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ICP’s Violent J sits down with legendary MT photographer / writer Doug Coombe for this week’s cover story. They talk about ICP’s latest project “The Mighty Death Pop”, fatherhood, Faygo, and wrestling. You can find out the meaning of a “real Juggalo” and if living the “Scrub Life” is a good thing or a bad thing Check out the whole interview.
tUnE-yArDs’ Jagged Pop Smarts by Nathan Phillips
‘Do you want to live!?’ Merrill Garbus wants to know.
Here’s how a tUnE-yArDs show begins. A rather diverse crowd filters in. Not just earnest, true-believer hipsters, but high school kids and seniors, young married couples, some folks who look like they wandered in from a dance club or a jazz spot.
After helping her bandmates and crew set up her equipment, versatile looper-singer-songwriter Merrill Garbus, whose brainchild this is, unceremoniously takes the mic, creates a drum loop and unleashes her ukulele.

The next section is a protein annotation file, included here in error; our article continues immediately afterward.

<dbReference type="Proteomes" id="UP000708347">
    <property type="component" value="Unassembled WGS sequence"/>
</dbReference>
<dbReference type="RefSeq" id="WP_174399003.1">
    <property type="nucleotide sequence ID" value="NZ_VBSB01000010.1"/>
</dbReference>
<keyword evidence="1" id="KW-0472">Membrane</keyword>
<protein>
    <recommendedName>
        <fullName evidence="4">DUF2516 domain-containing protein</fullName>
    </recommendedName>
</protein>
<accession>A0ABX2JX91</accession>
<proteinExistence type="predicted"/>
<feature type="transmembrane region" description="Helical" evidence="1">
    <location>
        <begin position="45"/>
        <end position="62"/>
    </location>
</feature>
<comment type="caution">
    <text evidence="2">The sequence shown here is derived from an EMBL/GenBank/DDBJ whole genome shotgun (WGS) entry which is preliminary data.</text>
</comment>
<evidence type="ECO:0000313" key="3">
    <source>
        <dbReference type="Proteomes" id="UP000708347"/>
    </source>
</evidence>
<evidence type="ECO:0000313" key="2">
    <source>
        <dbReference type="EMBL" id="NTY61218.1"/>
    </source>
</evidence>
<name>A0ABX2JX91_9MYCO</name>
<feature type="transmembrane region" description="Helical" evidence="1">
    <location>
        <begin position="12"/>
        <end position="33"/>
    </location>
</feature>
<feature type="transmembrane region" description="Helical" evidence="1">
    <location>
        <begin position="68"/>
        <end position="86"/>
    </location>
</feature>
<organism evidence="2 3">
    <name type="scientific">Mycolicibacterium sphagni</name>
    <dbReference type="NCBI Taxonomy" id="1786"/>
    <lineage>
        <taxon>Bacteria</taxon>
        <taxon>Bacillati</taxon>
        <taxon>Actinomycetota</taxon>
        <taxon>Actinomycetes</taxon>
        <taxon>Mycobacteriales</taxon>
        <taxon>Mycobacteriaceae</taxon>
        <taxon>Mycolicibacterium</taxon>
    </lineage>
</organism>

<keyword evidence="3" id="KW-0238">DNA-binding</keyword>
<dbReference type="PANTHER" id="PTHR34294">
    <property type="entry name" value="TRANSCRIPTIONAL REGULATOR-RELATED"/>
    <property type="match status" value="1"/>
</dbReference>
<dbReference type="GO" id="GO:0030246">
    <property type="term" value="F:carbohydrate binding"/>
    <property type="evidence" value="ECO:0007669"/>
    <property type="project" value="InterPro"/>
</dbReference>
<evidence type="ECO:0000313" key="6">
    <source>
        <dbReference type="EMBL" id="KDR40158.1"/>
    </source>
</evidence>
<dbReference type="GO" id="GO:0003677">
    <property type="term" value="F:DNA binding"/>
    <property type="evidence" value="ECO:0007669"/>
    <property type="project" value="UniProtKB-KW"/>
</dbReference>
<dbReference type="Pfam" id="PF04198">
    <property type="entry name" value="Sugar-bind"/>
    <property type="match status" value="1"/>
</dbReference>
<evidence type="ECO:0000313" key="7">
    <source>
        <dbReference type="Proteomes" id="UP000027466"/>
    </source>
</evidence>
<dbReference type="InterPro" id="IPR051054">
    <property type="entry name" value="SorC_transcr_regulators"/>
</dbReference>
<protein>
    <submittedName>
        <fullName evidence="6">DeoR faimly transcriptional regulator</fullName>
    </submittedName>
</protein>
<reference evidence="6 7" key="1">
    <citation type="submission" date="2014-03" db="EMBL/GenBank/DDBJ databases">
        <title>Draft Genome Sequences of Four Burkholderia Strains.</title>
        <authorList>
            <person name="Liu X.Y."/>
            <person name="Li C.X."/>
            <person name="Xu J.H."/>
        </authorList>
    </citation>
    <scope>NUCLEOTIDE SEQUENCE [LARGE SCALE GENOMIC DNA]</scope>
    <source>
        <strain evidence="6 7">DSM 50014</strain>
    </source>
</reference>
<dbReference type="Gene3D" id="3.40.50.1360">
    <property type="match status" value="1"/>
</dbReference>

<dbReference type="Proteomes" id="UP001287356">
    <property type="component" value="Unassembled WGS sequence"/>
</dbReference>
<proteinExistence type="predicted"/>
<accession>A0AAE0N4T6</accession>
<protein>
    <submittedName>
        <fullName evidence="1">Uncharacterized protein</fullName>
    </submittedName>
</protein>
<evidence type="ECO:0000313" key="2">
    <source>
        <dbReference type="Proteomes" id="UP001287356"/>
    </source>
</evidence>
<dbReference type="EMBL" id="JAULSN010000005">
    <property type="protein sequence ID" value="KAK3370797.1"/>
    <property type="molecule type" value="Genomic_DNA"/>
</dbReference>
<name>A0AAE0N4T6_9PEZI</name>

She then very ceremoniously demands of everyone in the room: “Do you want to live!?”
And then an explosion of activity engulfs the room.
For 90 minutes or so, her face contorts in a joyously menacing fashion. Her voice winds in and out of a hundred nuances and tics. Saxophonists Matt Nelson and Noah Bernstein dance behind her, while bassist Nate Brenner plays, concentrating heavily, off to the side.
It’s often explained that this cacophony of massed bodies began with Garbus alone on her laptop. But really, it began long before that, she explains in her response to a series of e-mailed questions.
She defines tUnE-yArDs as a culmination of “28 years’ worth of life” — including piano lessons, English country dance, and work as a puppeteer, a nanny and an improv performer. (Click the picture to read on)
Belle Isle, a troubled jewel of a troubled city, is a center
of controversy as the city and state negotiate its future. MT made an
in-depth study of the island, devoting our entire editorial staff and
more than a few freelancers to spend 48 hours on the island in 2004.